Suppose the limits $L_1 = \lim_{x \rightarrow a^+}f_1(x)$ and $L_2 = \lim_{x \rightarrow a^+}f_2(x)$ exist. Show that if $f_1(x) \leq f_2(x)$ for all x in some interval (a,b), then $L_1 \leq L_2$.

The proof I've seen just shows that since $f_1(x) \leq f_2(x)$ and since $f_1(x) \rightarrow L_1$ and $f_2(x) \rightarrow L_2$ this shows that $L_1 \leq L_2$. But I don't see how this proves it at all. The proof might be using something like squeeze theorem to prove it, but I want to understand how to prove it directly.


Let $g(x) = f_2(x) - f_1(x)$. Then $g(x) \geqslant 0$ for $x \in (a,b)$ and and $\lim_{x \to a+} g(x) = L = L_2 - L_1$.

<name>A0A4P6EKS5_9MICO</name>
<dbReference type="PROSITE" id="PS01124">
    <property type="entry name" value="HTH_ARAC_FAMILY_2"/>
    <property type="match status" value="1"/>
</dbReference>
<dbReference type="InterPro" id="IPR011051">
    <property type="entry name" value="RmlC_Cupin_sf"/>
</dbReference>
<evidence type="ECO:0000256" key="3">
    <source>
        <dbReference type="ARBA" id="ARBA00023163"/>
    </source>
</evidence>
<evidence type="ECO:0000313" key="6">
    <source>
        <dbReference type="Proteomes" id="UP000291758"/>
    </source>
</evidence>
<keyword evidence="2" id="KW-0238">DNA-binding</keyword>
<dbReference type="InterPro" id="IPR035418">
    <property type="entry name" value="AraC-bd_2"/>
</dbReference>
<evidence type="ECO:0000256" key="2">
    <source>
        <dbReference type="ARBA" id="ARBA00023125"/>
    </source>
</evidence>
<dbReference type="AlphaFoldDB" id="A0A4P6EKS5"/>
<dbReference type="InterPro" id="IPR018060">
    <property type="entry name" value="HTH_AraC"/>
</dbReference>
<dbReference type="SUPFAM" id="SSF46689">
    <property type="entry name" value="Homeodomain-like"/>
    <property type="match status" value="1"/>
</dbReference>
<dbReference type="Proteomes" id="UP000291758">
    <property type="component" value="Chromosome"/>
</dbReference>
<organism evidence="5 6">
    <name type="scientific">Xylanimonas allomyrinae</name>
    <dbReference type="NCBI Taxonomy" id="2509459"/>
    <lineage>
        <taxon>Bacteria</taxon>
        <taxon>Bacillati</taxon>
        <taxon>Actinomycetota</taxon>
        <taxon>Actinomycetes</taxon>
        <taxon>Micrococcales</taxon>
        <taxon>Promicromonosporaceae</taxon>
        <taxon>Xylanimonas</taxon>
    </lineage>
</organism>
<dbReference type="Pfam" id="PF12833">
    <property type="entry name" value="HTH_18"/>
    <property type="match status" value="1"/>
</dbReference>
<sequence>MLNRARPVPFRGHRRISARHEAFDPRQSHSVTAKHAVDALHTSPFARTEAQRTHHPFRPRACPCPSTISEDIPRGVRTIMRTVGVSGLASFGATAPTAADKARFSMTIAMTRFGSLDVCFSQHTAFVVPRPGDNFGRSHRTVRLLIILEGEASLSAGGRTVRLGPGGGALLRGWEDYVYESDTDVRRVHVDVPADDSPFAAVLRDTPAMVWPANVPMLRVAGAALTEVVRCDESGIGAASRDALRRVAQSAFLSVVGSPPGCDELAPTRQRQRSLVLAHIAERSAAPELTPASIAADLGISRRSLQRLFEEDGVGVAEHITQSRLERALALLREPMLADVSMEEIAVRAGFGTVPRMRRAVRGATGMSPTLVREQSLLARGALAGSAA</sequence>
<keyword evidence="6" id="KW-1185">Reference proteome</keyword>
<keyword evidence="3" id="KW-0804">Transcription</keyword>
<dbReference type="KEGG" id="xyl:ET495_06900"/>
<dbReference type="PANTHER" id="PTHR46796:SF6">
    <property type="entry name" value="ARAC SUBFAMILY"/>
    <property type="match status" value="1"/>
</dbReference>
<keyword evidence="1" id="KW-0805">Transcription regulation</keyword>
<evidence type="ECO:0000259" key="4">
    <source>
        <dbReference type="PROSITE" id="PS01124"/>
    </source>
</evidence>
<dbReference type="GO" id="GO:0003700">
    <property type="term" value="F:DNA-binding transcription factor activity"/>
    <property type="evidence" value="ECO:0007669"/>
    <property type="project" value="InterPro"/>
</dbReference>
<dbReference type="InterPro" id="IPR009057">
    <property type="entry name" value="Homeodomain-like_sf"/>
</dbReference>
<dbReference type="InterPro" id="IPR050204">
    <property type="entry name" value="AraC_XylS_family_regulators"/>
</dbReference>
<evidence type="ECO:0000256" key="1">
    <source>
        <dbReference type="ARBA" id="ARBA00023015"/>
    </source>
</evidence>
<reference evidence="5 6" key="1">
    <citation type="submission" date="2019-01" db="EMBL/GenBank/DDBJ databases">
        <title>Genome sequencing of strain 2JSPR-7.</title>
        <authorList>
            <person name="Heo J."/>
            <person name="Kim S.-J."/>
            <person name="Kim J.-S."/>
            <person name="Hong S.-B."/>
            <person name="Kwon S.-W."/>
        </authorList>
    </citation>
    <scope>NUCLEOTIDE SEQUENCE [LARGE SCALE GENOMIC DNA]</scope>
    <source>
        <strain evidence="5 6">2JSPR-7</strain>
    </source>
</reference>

Assume $L < 0$. For any $\epsilon > 0$ there exists $\delta > 0$ such that $g(x) < L + \epsilon$ if $a < x < a+ \delta$. Choose $\epsilon = -L/2$. This implies $g(x) < L/2 < 0$ if $a < x < a + \delta$.

Hence $f_2(x) < f_1(x)$ at some point in the interval -- a contradiction.

Therefore, $L = L_2 - L_1 \geqslant 0$ and $L_2 \geqslant L_1$.


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